Airspeeder clocks up 250th test flight ahead of Grand Prix race series
What began with an unsuccessful Kickstarter in 2017 is about to break out as a thrilling new aerial sport later this year, following the announcement by Alauda Aeronautics of the successful completion of its 250th Airspeeder racing eVTOL test flight.
We first got wind of an ambitious plan by Matt Pearson to develop a piloted eVTOL (electric vertical take-off and landing) flyer to race on courses around the globe as part of a thrilling new sport in 2017. Following a proven design path from the automotive world, the high-speed sport would also serve as a technology testbed to move urban air mobility forward.
Alauda Aeronautics and Airspeeder were launched in 2019 and a full-sized flying race car was unveiled in early 2021, followed by flight tests and remotely piloted races over an aerial drag strip. Now the 250th test-flight milestone has been reached.
The Airspeeder flying race car features a carbon fiber body in the style of a 1950s F1 racing car, with eight motors rocking two blades per motor keeping the pilot and craft aloft for a per-charge flight time of up to 20 minutes. A zip from zero to 100 km/h (0-62 mph) in 2.3 seconds and on to a top speed of 160 km/h (99.4 mph) at a racing height of 60 m (196 ft) is sure to make those flight minutes pretty thrilling ones. And a suite of more than 20 sensors helps ensure race safety.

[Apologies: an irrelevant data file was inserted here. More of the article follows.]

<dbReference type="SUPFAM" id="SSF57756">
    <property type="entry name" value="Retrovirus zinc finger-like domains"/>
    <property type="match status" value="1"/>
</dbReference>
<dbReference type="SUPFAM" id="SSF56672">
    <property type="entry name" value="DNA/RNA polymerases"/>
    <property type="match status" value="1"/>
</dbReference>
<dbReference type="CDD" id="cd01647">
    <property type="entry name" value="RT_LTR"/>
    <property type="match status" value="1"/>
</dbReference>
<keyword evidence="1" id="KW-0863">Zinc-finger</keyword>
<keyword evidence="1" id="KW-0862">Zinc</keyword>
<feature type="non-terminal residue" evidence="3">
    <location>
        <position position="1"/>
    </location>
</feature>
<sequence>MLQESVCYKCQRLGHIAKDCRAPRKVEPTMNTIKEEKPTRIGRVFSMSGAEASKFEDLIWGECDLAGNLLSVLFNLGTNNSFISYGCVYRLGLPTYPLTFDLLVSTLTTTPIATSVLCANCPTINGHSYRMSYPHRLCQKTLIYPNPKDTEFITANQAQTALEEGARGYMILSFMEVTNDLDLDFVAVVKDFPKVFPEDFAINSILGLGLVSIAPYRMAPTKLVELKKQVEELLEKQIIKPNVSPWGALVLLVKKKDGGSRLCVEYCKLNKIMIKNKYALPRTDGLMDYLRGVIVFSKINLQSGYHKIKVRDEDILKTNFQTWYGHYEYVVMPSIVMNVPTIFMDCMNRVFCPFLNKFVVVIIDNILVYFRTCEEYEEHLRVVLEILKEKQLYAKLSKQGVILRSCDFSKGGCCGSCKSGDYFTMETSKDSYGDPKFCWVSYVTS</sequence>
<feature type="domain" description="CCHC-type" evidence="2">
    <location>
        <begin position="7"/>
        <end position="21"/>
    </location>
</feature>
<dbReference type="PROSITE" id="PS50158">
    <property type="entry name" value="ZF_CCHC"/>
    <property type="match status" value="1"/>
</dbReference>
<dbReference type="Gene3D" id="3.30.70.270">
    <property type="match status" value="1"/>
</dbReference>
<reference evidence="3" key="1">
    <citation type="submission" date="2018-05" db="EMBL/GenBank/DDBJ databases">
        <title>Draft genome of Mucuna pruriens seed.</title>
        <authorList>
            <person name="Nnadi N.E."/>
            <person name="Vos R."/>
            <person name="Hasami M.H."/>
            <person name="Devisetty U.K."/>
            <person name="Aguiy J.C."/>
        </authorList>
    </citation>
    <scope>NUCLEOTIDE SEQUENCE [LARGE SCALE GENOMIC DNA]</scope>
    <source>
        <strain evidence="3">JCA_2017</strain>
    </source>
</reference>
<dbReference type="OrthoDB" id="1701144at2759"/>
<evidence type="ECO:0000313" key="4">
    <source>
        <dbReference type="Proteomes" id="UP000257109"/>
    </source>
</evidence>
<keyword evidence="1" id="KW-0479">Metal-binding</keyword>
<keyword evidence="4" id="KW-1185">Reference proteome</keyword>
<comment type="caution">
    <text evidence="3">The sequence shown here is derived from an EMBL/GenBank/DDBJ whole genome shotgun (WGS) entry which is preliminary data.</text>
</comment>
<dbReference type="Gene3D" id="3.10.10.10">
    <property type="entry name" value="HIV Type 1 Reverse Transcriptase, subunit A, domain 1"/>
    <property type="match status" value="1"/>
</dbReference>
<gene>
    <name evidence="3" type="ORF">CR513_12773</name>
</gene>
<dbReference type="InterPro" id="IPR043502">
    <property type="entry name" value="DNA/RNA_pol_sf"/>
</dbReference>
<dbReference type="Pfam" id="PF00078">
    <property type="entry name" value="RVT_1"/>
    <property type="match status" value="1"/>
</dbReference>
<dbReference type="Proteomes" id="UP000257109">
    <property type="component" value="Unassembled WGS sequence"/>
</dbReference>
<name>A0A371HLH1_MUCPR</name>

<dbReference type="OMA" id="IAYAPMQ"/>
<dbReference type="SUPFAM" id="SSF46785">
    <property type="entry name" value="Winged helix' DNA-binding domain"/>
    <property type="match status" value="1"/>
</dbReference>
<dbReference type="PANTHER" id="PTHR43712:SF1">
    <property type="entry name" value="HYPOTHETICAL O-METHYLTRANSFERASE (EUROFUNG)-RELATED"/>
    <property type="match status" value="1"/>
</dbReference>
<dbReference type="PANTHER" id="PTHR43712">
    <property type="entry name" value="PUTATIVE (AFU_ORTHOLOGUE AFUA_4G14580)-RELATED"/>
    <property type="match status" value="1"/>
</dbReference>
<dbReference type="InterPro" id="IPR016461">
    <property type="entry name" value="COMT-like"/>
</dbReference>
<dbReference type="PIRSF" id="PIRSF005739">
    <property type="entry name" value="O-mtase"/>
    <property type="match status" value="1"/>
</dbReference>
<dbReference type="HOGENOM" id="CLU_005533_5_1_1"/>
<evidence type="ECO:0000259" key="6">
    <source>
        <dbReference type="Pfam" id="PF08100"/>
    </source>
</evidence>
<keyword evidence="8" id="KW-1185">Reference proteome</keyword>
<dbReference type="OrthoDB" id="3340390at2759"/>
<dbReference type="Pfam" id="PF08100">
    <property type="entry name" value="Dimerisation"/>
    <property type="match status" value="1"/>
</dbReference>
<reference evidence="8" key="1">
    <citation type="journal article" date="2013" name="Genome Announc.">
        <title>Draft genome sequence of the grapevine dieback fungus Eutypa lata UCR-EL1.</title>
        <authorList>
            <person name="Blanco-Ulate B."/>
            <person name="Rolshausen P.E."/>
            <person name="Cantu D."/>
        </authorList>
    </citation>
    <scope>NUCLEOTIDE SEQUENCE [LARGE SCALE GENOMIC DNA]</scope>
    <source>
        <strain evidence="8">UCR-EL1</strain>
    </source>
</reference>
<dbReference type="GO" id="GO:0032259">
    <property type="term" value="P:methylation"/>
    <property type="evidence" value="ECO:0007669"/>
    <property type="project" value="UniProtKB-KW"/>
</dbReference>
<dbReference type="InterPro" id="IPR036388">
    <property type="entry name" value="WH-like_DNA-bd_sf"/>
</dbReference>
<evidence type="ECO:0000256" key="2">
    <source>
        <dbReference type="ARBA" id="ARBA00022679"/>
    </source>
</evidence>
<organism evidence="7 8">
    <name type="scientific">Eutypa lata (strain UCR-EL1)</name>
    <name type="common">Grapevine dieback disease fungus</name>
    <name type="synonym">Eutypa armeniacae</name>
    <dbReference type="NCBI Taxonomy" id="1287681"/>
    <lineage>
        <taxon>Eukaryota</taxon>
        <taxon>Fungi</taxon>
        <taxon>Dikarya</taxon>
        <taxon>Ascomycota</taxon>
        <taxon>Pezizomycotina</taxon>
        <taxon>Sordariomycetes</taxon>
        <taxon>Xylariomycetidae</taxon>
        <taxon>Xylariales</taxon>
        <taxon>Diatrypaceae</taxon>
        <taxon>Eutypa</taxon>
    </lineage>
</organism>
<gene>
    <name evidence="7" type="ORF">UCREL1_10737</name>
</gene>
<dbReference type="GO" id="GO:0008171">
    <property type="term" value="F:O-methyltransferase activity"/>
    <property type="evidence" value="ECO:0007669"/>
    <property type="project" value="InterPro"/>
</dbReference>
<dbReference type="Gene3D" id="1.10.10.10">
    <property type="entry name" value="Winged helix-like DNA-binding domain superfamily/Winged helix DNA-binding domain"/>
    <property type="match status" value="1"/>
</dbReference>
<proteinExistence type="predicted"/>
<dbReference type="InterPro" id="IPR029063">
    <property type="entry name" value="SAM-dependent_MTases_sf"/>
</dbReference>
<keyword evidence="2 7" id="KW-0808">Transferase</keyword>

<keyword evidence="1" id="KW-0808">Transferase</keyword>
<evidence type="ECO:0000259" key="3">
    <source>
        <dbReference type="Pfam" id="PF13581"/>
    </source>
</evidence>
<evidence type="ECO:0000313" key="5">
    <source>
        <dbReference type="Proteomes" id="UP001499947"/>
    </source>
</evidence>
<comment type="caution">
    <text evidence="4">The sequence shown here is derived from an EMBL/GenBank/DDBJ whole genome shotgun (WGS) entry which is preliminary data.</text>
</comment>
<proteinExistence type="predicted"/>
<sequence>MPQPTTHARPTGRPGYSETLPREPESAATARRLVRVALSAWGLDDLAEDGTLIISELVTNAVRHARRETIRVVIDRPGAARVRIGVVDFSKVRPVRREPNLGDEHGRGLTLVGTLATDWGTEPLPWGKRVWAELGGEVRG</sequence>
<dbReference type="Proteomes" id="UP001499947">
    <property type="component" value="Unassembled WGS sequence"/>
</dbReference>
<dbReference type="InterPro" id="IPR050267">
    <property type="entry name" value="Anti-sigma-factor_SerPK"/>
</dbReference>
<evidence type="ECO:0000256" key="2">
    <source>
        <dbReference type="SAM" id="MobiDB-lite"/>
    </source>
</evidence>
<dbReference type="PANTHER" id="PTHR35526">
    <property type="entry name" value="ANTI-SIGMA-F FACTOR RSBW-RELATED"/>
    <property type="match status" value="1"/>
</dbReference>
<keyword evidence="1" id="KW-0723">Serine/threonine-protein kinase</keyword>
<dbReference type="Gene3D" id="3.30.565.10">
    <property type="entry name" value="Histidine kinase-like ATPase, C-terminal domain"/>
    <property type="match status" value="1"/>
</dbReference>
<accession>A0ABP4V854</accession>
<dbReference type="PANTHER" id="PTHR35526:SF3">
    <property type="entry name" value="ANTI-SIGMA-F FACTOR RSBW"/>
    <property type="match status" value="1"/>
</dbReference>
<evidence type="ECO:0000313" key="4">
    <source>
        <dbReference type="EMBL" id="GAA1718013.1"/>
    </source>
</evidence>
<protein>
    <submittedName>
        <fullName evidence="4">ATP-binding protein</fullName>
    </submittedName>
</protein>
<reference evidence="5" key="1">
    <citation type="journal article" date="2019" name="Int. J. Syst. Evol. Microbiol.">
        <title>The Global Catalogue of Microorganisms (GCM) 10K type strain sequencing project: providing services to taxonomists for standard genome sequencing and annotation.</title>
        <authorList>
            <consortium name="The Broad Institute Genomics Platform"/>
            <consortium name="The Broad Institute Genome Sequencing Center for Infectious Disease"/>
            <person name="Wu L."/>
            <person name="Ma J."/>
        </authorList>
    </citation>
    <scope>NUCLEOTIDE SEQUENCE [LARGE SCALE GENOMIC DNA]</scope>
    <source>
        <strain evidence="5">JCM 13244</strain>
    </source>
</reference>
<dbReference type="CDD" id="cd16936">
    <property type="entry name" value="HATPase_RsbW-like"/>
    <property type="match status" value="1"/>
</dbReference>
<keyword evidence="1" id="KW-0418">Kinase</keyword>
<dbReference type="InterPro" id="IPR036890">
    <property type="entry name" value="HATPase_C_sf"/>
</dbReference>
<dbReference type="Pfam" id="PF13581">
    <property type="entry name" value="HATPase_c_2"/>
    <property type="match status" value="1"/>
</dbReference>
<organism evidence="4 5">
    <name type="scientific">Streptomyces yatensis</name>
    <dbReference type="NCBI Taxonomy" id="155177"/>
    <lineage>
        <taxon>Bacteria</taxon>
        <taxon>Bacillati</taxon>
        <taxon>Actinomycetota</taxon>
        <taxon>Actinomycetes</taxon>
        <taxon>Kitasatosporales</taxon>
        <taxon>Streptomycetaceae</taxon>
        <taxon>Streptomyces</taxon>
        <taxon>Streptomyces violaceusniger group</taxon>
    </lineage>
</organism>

Examples of the kind of next-gen technologies already being developed as part of the Airspeeder program includes the provision of remote connectivity solutions built around 5G in partnership with Telstra and Amazon Web Services that will "deliver safe racing and the ability to broadcast and stream to a global audience in real time."
LiDAR and radar used to create a "virtual force field" around the aircraft – so that they can safely race "blade-to-blade" without making contact – "will serve as the foundations for the digital solutions that will allow safe autonomous eVTOL passenger flying in urban settings."
With this test-flight milestone in the bag, the development team is now looking ahead to the first Grand Prix series races later this year.
"In 2019 we set about an ambitious mission to hasten the electric flying car revolution by going racing," said Airspeeder founder, Matt Pearson. "Since then a remarkable team of designers, engineers, technicians have made giant leaps forward, enabled by our partners, among them some of the most celebrated names in technology, motorsport and even the luxury industry.
"In completing our 250th test we prove that racing is not only a practical and accelerative test-bed and a viable and fast route to commercialization. For an industry predicted to be worth $1.5 trillion by 2040 we are proving the application of this truly world-changing technology. This is just the beginning and we can’t wait to introduce the world to this true next-generation motorsport through 2022."
Future plans for Alauda include the development of a performance eVTOL based on the Airspeeder technologies, but built for private use.
The video below has more.
Source: Alauda Aeronautics